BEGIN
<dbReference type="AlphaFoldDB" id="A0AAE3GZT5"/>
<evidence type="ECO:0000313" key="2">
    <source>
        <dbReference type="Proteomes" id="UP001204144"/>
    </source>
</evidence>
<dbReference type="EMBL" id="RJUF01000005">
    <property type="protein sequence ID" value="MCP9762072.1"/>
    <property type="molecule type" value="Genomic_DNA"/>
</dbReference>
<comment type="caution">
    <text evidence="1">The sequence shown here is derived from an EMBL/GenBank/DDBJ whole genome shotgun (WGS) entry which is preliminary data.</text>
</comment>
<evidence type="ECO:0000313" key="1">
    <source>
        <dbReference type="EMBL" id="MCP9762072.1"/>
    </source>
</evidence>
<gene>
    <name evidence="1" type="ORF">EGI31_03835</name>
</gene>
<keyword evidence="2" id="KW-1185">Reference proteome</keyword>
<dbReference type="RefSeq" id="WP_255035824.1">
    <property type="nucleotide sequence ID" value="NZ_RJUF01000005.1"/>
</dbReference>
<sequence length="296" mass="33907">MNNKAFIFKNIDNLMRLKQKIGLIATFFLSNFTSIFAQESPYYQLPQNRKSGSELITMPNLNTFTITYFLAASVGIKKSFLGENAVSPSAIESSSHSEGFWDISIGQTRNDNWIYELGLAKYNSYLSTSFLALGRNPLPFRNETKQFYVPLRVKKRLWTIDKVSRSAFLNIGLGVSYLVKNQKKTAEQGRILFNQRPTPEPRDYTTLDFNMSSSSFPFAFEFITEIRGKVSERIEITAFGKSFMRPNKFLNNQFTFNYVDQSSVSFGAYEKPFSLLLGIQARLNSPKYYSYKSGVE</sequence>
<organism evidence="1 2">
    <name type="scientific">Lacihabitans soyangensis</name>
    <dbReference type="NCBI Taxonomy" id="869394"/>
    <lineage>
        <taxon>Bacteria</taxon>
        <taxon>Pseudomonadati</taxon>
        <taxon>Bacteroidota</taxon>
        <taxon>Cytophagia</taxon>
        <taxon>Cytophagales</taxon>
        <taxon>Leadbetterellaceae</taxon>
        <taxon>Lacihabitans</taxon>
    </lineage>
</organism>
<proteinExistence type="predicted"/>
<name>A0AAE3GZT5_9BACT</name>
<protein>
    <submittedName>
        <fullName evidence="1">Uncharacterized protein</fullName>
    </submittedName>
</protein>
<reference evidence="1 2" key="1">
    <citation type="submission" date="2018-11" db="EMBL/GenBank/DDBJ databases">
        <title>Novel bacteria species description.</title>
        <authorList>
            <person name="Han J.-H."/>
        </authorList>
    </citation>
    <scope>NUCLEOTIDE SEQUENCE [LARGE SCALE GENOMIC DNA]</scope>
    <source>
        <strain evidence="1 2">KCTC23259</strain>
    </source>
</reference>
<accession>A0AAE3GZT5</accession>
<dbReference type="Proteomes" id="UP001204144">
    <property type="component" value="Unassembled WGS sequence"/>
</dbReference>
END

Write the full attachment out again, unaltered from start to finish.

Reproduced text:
<dbReference type="AlphaFoldDB" id="A0AAE3GZT5"/>
<evidence type="ECO:0000313" key="2">
    <source>
        <dbReference type="Proteomes" id="UP001204144"/>
    </source>
</evidence>
<dbReference type="EMBL" id="RJUF01000005">
    <property type="protein sequence ID" value="MCP9762072.1"/>
    <property type="molecule type" value="Genomic_DNA"/>
</dbReference>
<comment type="caution">
    <text evidence="1">The sequence shown here is derived from an EMBL/GenBank/DDBJ whole genome shotgun (WGS) entry which is preliminary data.</text>
</comment>
<evidence type="ECO:0000313" key="1">
    <source>
        <dbReference type="EMBL" id="MCP9762072.1"/>
    </source>
</evidence>
<gene>
    <name evidence="1" type="ORF">EGI31_03835</name>
</gene>
<keyword evidence="2" id="KW-1185">Reference proteome</keyword>
<dbReference type="RefSeq" id="WP_255035824.1">
    <property type="nucleotide sequence ID" value="NZ_RJUF01000005.1"/>
</dbReference>
<sequence length="296" mass="33907">MNNKAFIFKNIDNLMRLKQKIGLIATFFLSNFTSIFAQESPYYQLPQNRKSGSELITMPNLNTFTITYFLAASVGIKKSFLGENAVSPSAIESSSHSEGFWDISIGQTRNDNWIYELGLAKYNSYLSTSFLALGRNPLPFRNETKQFYVPLRVKKRLWTIDKVSRSAFLNIGLGVSYLVKNQKKTAEQGRILFNQRPTPEPRDYTTLDFNMSSSSFPFAFEFITEIRGKVSERIEITAFGKSFMRPNKFLNNQFTFNYVDQSSVSFGAYEKPFSLLLGIQARLNSPKYYSYKSGVE</sequence>
<organism evidence="1 2">
    <name type="scientific">Lacihabitans soyangensis</name>
    <dbReference type="NCBI Taxonomy" id="869394"/>
    <lineage>
        <taxon>Bacteria</taxon>
        <taxon>Pseudomonadati</taxon>
        <taxon>Bacteroidota</taxon>
        <taxon>Cytophagia</taxon>
        <taxon>Cytophagales</taxon>
        <taxon>Leadbetterellaceae</taxon>
        <taxon>Lacihabitans</taxon>
    </lineage>
</organism>
<proteinExistence type="predicted"/>
<name>A0AAE3GZT5_9BACT</name>
<protein>
    <submittedName>
        <fullName evidence="1">Uncharacterized protein</fullName>
    </submittedName>
</protein>
<reference evidence="1 2" key="1">
    <citation type="submission" date="2018-11" db="EMBL/GenBank/DDBJ databases">
        <title>Novel bacteria species description.</title>
        <authorList>
            <person name="Han J.-H."/>
        </authorList>
    </citation>
    <scope>NUCLEOTIDE SEQUENCE [LARGE SCALE GENOMIC DNA]</scope>
    <source>
        <strain evidence="1 2">KCTC23259</strain>
    </source>
</reference>
<accession>A0AAE3GZT5</accession>
<dbReference type="Proteomes" id="UP001204144">
    <property type="component" value="Unassembled WGS sequence"/>
</dbReference>